In Oxford Health Plans LLC v. Sutter, No. 12-125 (2013), the Supreme Court ruled that an arbitrator can require a class action arbitration.
The gist of the case is that Sutter, a pediatrician, had a fee-for-services contract, which required arbitration for all contractual disputes. When Oxford failed to promptly pay him and other physicians, Sutter filed a class action in New Jersey. After filing, the court compelled arbitration. The arbitrator concluded that the contract called for class action arbitration. Sutter appealed to higher courts, but these appeals were denied.
The Supreme Court explained its decision as follows. First, the parties agreed to go to arbitration in their contract. Second, an arbitrator looks at the contract, makes a decision based on the contractual language, and this decision is binding. Thirdly, and most importantly, the Supreme Court explained that judicial review is limited to whether the arbitrator interpreted the contract, not whether the court agreed with the decision. Consequently, because the arbitrator considered the contract, the arbitrator’s decision stands. They only way to vacate an arbitral decision is when an arbitrator strayed from his task of interpreting the contract. In other words, not when he performed his task poorly.
As a note: In prior decisions (Steelworkers Trilogy/Misco) in the labor context under the Labor Management Relations Act (LMRA), the Supreme Court had ruled that a contractual language had to explicitly allow class actions in the arbitration clause. Here, the arbitration clause did not do so.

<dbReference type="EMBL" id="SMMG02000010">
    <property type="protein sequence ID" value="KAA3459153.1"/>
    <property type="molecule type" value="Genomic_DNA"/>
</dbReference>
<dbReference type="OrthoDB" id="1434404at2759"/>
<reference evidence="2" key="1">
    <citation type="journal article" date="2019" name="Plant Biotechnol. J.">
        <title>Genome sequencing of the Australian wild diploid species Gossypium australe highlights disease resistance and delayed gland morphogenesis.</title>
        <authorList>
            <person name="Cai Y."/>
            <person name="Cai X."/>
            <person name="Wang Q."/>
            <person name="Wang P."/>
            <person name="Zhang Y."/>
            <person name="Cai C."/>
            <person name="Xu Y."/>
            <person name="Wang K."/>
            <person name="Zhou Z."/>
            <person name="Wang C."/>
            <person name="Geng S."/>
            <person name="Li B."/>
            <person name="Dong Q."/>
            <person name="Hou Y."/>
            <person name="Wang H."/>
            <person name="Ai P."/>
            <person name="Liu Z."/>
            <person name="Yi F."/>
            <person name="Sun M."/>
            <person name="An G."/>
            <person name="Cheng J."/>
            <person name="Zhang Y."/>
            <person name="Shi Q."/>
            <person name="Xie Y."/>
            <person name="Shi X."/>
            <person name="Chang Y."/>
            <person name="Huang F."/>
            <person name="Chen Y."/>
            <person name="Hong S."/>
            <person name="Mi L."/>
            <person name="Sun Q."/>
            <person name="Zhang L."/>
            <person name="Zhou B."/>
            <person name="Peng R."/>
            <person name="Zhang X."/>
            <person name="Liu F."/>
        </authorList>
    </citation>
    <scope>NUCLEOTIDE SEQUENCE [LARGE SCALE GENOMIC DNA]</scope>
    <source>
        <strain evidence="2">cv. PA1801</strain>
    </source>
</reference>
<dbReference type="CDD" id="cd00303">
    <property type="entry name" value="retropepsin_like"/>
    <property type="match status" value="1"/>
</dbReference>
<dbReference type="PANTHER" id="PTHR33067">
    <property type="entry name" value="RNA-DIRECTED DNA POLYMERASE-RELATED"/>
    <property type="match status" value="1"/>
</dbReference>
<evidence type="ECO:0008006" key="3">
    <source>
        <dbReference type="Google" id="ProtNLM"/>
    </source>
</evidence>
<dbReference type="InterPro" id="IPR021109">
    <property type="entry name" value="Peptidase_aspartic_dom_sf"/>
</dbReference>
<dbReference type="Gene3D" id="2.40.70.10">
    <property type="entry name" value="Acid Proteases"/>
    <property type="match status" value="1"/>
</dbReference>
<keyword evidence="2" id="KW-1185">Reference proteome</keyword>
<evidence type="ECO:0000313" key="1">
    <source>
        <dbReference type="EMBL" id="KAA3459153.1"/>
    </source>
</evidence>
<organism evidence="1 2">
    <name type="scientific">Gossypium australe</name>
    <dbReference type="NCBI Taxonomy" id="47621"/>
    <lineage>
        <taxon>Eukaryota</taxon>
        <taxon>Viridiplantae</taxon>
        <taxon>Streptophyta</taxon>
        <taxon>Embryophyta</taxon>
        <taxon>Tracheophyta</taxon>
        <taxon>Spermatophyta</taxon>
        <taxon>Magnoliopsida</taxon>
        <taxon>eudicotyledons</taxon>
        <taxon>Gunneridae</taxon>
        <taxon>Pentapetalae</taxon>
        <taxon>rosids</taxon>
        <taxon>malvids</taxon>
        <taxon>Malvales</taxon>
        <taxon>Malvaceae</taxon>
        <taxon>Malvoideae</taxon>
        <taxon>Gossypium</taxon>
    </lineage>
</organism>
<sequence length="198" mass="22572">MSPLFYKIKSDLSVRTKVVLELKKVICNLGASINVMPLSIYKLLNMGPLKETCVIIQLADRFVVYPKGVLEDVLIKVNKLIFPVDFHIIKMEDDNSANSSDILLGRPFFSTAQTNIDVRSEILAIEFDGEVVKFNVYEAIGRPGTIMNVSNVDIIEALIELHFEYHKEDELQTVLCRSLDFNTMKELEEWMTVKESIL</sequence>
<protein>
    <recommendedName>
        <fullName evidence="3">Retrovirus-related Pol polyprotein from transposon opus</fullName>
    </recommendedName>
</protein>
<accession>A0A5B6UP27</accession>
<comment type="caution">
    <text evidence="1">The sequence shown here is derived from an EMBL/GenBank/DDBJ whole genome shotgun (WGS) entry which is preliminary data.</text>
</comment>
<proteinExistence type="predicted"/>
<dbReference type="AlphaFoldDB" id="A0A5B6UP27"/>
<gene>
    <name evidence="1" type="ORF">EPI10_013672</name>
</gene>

This raises the question of how the Federal Arbitration Act (FAA) reconciles with LMRA arbitrations when they are both present. In this case, only the FAA was involved.
via Workplace Prof Blog: SCOTUS OKs Class Arbitration.
This is an illustrative case as to why attorneys want to take precautions when producing discovery. The case is Inhalation Plastics, Inc. v. Medex Cardio-Pulmonary, Inc., No. 2:07-CV-116, 2012 WL 3731483 /0S.D. Ohio Aug. 28, 2012).
In this case, the court held that privilege had been waived as to 347 pages of inadvertently produced emails where, among other things, Defendant failed to establish the reasonableness of the precautions taken to prevent the disclosure and “failed to take adequate measures to rectify or mitigate the damage of the disclosure.”
Here, Defendant did not stamp any documents as confidential. Upon reviewing the documents at issue, the court held that those documents were covered under the attorney-client privilege. However, the court found that the privilege had been waived. The court highlighted the following facts:
- Defendant’s lack of specificity as to who conducted the review and how the review was conducted. The general assertion that multiple lawyers reviewed it was not enough.
- Defendant failed to produce a privilege log during discovery;
- 4.6% of the documents were inadvertently produced, which the Court found to be “relatively high.”
In sum, the Court opined:
After balancing the required factors, the Court concludes that Medex waived the attorney client privilege otherwise applicable to the 347 documents in the May 30 production. To summarize, the Court finds that Medex did not take reasonable precautions to protect its privileged information, the number of documents disclosed is significant, no privilege log was provided at the time of disclosure, the contents of some of the documents may be relevant to the heart of the dispute, and Medex made insufficient attempts to mitigate its damage even after it learned of the disclosure.